Mary Oliver’s poem has been on my mind for over a week. The photo above was taken in the front yard of our first home in Southern Georgia, near Savannah. That’s my small, petite sister next to me. Just hanging there, swinging back and forth, was exhilarating! Sister #3 was still a baby. Sister #4 hadn’t yet arrived. My brief comments follow.
Green, Green is My Sister’s House
Don’t you dare climb that tree
or even try, they said, or you will be
sent away to the hospital of the
very foolish, if not the other one.
And I suppose, considering my age,
it was fair advice.
But the tree is a sister to me, she
lives alone in a green cottage
high in the air and I know what
would happen, she’d clap her green hands,
she’d shake her green hair, she’d
welcome me. Truly
I try to be good but sometimes
a person just has to break out and
act like the wild and springy thing
one used to be. It’s impossible not
to remember wild and want it back. So
if someday you can’t find me you might
look into that tree or—of course
it’s possible—under it.
Mary Oliver, from A Thousand Mornings
Published in 2013 by Penguin Books, p. 49
© 2012 by NW Orchard LL.C.
I love this poem. Not because I want to climb the tree in the front yard of my childhood home, but because it understands and honors the agony of aging. It remembers how things used to be. The good, the bad, the ugly, and those unrepeatable moments of sheer joy. The dear old tree understands there’s nothing left but to lie down under the lovely tree I used to climb. Or beneath it, in the good earth.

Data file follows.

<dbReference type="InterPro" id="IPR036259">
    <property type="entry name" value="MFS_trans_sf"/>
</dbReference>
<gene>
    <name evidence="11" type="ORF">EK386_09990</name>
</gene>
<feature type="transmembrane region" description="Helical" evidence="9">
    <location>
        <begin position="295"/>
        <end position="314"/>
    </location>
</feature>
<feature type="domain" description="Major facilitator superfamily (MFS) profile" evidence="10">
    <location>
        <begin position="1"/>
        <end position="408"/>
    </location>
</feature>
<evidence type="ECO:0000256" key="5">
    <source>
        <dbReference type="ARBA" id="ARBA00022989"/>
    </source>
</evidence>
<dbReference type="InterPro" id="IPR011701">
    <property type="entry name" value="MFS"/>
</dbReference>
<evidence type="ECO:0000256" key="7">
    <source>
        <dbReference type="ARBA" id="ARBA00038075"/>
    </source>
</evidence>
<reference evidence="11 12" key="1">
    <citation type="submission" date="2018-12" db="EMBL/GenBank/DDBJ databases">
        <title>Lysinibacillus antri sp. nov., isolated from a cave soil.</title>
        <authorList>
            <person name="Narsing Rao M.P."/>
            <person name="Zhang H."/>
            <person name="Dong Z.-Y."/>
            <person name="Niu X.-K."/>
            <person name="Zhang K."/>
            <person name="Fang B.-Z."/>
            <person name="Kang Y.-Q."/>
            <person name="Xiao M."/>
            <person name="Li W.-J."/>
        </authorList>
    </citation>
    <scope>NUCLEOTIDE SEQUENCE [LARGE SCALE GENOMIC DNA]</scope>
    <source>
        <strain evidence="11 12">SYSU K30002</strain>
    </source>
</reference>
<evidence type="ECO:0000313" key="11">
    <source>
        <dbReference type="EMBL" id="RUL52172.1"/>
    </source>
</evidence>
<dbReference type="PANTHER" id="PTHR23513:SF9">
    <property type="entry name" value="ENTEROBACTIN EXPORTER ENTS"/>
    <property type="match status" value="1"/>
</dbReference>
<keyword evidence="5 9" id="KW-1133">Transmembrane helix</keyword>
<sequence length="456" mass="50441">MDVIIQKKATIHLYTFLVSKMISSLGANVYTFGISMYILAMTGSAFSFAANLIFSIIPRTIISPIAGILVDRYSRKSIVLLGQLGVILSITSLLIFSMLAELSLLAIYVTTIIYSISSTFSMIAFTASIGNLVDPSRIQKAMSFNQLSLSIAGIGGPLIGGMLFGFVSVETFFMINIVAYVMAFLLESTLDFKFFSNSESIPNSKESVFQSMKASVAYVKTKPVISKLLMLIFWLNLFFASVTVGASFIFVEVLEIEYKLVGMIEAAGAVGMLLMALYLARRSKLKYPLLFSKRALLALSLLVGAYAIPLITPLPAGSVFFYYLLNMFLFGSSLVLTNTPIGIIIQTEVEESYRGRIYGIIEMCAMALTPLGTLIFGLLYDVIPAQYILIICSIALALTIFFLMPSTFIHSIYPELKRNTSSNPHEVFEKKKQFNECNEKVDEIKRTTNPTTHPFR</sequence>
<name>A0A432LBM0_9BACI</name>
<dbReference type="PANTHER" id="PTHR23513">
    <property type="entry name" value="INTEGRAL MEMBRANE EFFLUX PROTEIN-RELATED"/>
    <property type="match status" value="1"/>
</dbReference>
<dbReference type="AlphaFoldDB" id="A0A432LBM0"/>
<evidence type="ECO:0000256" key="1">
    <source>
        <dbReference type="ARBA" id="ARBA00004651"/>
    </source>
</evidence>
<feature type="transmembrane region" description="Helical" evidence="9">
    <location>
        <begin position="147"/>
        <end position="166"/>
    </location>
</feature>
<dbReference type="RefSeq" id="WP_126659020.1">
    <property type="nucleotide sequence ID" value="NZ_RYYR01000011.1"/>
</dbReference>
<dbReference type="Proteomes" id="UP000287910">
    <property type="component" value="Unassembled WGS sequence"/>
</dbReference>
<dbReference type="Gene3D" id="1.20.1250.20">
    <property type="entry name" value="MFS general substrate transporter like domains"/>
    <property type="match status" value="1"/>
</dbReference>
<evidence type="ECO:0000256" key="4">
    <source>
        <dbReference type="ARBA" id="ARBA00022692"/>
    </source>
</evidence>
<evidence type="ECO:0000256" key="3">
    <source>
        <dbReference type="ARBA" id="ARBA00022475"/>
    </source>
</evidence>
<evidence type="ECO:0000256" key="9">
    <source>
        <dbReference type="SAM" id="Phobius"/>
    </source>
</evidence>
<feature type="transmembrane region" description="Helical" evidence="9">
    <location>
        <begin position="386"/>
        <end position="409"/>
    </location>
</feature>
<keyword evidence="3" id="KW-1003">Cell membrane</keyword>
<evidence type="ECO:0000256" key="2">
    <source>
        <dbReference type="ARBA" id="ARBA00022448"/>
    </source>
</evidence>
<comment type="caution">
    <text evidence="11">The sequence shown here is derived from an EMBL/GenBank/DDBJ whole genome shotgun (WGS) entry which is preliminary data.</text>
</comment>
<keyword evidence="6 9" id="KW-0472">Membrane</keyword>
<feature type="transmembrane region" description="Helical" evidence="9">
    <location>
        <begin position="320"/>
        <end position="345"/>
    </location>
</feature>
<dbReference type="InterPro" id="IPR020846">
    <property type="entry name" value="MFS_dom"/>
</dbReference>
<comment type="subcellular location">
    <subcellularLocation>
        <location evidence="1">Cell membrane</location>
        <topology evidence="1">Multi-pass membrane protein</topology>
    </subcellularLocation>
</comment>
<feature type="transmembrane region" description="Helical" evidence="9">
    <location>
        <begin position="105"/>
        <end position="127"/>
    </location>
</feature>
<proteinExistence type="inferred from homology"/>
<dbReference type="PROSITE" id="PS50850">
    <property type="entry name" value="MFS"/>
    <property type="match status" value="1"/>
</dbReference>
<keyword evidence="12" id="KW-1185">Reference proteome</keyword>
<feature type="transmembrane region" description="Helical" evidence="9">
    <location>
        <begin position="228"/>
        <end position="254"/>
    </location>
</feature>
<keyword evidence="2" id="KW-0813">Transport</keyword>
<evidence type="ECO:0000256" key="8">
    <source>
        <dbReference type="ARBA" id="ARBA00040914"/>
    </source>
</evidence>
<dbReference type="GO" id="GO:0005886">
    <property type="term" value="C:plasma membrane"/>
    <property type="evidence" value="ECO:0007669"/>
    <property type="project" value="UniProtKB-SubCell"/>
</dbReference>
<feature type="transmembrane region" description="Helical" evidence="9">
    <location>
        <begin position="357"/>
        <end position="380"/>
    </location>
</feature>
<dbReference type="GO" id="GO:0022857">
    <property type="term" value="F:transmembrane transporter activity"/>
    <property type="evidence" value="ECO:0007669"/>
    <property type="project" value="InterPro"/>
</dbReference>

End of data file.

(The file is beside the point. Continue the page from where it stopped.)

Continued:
Perhaps this is no more than a romantic twist about my aging heart. The heart that wants it all back again. Not just in fading moments or vague memories, but in reality. Like a beautiful statue that captures the glory, agony, and excitement of life with trees. Special trees. Those that remember us and welcome us home. Wild or weary. It doesn’t matter.
Praying this finds you thriving in your own way, making progress at your own pace, and learning to trust your Higher Power to carry you when you can’t walk so quickly anymore.
© Elouise Renich Fraser, 3 February 2023
Photo taken by my father in the early 1950s. The house looks out on the Vernon River. We’re hanging from an old mimosa tree.